Getting out: Three scenic miles at Warwick City Park


On your left is the water; on your right is an old-growth forest.

Along the way are ball fields and a sandy beach.

Warwick City Park is the perfect place to spend a few hours, a chance to get away from it all.

Located at the end of Asylum Road in Warwick’s Buttonwoods section, it is an oasis in the middle of a residential community.

I travel south on Warwick Avenue, to Sandy Lane, turn left at the light on White Street, left on Keely, and left on Asylum to the parking lot.

The three-mile, one-way, macadam trail has a faded white line down the middle telling walkers to stay left and bikers to stay right.

The winding trail takes you immediately into another world, following marshland that melds into Brushneck Cove and eventually a sandy beach.

Plaques identify 25 species of trees, from Ash to White Pine, an interesting mixture of deciduous and conifers. The three-mile, slightly graded trail has benches to rest and a trash barrel every half-mile.

I was impressed with the cleanliness, noticing only one mask and a raisin box along the way.

Hikers, walkers, runners, dog walkers, bikers, inline skaters, and mothers pushing baby carriages shared the paths, a few choosing to go in the wrong direction. Knowledgeable bikers would warn with a simple “on the right” and everyone social distanced.

Herons and gulls shared the cove, while squirrels and rabbits darted across the path.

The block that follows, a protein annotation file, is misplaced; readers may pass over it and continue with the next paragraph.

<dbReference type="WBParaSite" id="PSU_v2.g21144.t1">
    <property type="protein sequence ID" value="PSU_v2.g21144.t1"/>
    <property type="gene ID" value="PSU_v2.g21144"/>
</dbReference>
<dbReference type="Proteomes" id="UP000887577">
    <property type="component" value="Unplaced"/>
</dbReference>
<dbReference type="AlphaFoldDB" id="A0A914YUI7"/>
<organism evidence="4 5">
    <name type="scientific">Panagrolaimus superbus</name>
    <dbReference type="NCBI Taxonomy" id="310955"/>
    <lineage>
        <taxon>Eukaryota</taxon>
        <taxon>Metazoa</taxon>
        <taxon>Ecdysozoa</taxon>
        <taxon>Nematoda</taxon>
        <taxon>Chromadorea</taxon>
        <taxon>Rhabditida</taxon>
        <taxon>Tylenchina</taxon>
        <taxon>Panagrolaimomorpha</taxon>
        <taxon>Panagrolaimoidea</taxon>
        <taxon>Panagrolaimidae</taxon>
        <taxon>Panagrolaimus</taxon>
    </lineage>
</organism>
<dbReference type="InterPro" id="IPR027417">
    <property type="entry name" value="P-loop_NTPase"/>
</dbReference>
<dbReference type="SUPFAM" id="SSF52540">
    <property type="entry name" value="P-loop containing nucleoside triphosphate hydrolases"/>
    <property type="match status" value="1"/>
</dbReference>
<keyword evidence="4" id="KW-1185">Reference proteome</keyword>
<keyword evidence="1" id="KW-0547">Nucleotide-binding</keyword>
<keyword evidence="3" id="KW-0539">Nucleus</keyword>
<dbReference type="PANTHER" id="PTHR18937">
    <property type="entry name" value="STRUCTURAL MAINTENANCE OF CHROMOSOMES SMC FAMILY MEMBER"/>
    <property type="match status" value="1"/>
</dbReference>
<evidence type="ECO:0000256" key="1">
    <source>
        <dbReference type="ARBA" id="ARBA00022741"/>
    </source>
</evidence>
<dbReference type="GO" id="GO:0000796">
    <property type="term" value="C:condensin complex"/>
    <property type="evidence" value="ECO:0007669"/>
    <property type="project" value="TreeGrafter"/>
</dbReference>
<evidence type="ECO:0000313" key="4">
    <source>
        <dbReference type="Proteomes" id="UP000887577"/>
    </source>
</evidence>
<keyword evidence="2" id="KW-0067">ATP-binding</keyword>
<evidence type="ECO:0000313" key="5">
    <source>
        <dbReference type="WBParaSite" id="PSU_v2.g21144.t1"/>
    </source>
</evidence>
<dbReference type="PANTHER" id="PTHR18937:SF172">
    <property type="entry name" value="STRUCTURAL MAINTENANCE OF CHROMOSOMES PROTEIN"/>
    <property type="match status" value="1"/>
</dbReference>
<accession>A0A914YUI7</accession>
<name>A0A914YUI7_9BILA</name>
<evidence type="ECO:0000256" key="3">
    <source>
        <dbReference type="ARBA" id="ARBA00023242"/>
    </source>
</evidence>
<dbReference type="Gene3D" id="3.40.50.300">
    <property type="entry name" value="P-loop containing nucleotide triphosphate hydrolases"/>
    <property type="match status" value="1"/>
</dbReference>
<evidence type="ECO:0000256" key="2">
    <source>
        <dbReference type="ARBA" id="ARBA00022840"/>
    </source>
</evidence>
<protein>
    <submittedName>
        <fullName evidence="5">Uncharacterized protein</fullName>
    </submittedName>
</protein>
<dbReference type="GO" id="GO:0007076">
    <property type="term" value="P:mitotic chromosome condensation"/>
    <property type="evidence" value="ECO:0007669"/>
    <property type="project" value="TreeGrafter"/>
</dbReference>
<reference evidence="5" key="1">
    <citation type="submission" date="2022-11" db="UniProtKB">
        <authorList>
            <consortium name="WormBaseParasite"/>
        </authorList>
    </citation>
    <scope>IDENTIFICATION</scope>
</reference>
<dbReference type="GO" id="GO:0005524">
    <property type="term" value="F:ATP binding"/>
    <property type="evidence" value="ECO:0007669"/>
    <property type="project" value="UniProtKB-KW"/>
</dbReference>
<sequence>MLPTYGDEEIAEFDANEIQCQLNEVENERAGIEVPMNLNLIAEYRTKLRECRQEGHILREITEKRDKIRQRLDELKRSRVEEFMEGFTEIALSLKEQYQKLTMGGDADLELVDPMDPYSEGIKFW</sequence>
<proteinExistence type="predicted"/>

Just about halfway through your journey you will come upon the beach, a perfect place to stop and rest and watch the kids playing in the sand and water. Like at Rocky Point, you can count on a Del’s truck to quench your thirst.

Cross the parking lot and road and continue on the loop trail, circling the ball fields – which were unfortunately empty this summer – and the dog park where off-leash is allowed.

I stopped to rest on a bench dedicated to Jack Fay at the two-mile marker. Jack was a lover and frequent walker of the trail until his untimely passing.

The path is about 95 percent in the shade, so you don’t need sunglasses. I would say you don’t need sunscreen, but Dr. Frankel would scold me. I didn’t notice any bugs, but I guess that could change. Wear a comfortable pair of shoes. Macadam is tougher on the feet than a natural path. And bring a bottle of water and a power bar, especially if you are a diabetic.

I only saw one person walking and talking on the phone. Keep it in your pocket and enjoy the wonders of nature.


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